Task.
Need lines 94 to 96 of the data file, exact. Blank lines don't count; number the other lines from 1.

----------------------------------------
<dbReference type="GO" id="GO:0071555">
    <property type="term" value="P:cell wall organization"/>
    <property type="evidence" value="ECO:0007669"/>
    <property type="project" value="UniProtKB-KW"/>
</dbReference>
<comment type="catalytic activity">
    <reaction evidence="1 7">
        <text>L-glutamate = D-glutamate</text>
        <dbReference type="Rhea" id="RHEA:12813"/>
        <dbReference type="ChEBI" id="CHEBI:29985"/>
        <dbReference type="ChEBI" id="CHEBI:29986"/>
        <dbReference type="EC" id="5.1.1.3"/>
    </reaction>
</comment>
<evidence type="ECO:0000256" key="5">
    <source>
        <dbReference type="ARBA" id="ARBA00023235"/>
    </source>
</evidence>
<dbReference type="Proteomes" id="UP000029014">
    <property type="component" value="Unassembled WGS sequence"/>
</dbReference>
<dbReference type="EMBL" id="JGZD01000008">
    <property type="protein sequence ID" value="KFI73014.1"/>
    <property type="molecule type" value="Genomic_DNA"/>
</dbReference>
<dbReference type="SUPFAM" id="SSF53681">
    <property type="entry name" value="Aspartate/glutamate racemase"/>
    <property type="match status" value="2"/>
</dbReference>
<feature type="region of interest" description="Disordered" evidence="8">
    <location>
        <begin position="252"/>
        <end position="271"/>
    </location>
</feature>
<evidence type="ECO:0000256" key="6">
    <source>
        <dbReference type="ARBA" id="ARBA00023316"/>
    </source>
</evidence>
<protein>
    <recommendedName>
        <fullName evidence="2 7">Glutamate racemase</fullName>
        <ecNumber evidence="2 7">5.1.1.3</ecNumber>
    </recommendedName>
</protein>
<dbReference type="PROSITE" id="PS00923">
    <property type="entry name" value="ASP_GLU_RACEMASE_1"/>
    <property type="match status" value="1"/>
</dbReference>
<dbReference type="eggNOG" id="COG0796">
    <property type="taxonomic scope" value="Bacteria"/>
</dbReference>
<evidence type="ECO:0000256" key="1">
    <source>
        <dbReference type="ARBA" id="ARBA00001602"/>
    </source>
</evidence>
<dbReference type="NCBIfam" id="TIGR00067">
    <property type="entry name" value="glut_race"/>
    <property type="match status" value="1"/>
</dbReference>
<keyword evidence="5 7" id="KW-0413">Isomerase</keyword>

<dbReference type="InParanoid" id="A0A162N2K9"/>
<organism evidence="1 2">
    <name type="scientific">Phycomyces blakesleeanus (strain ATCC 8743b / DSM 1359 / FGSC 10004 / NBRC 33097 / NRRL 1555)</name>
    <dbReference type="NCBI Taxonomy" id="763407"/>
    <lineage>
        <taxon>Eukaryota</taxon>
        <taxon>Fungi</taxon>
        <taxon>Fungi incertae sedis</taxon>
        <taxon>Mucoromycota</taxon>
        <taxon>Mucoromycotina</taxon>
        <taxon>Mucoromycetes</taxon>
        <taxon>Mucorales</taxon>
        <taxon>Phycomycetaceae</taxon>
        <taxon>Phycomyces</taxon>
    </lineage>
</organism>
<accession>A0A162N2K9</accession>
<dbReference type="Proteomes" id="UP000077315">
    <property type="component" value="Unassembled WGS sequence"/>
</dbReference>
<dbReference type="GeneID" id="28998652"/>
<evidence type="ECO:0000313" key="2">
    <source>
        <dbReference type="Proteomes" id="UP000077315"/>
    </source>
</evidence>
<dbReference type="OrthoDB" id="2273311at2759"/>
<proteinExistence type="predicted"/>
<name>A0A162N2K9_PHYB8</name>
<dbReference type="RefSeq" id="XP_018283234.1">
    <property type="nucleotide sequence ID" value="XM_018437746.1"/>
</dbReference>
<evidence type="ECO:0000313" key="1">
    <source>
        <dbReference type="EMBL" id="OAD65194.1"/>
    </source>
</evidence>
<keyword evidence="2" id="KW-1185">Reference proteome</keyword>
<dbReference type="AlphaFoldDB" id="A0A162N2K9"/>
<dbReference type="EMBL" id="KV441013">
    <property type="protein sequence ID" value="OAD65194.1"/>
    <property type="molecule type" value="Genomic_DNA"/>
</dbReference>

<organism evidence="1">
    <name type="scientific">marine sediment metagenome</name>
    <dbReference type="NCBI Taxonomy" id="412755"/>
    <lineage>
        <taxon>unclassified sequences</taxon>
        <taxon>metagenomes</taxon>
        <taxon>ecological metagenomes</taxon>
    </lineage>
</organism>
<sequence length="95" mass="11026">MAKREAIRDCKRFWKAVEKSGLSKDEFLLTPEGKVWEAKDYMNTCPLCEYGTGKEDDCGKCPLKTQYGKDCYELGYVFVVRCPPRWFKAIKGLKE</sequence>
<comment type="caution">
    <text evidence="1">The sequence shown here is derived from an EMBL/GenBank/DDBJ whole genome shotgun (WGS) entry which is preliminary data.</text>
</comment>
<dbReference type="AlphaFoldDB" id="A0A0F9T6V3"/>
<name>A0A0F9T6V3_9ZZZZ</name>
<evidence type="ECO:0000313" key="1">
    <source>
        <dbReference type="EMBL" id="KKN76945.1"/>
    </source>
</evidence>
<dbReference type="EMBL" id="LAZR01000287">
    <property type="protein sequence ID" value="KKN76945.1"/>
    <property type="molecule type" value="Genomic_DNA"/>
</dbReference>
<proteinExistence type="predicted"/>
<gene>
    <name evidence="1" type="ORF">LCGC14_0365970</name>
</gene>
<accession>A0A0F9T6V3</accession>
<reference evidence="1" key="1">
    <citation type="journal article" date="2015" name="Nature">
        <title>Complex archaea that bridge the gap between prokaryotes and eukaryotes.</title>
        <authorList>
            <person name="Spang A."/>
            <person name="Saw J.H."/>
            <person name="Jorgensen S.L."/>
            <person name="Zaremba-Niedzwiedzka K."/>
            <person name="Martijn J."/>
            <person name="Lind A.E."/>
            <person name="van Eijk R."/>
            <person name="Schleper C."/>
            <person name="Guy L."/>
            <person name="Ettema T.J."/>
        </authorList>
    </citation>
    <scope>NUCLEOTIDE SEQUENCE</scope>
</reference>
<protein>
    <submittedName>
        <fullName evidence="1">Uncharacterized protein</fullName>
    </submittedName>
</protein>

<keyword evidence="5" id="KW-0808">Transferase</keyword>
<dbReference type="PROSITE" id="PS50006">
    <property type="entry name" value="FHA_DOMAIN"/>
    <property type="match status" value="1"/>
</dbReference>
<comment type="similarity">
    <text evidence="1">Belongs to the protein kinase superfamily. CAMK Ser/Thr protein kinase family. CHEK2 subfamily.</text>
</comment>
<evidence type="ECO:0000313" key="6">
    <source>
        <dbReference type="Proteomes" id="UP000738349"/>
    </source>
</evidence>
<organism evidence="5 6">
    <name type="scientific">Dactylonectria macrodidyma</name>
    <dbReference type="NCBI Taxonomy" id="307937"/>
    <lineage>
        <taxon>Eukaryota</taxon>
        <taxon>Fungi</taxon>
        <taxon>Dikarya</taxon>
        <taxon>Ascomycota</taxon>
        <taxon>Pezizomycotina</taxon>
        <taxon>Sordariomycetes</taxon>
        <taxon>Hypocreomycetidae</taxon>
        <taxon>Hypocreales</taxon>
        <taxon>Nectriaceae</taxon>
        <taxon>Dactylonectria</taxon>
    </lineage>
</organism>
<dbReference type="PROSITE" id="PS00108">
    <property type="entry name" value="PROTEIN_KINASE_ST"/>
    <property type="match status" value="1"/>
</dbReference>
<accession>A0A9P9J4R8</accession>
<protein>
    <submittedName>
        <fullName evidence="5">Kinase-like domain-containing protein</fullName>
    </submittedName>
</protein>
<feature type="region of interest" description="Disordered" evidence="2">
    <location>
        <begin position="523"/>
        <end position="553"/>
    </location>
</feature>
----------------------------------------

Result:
<dbReference type="RefSeq" id="XP_018283234.1">
    <property type="nucleotide sequence ID" value="XM_018437746.1"/>
</dbReference>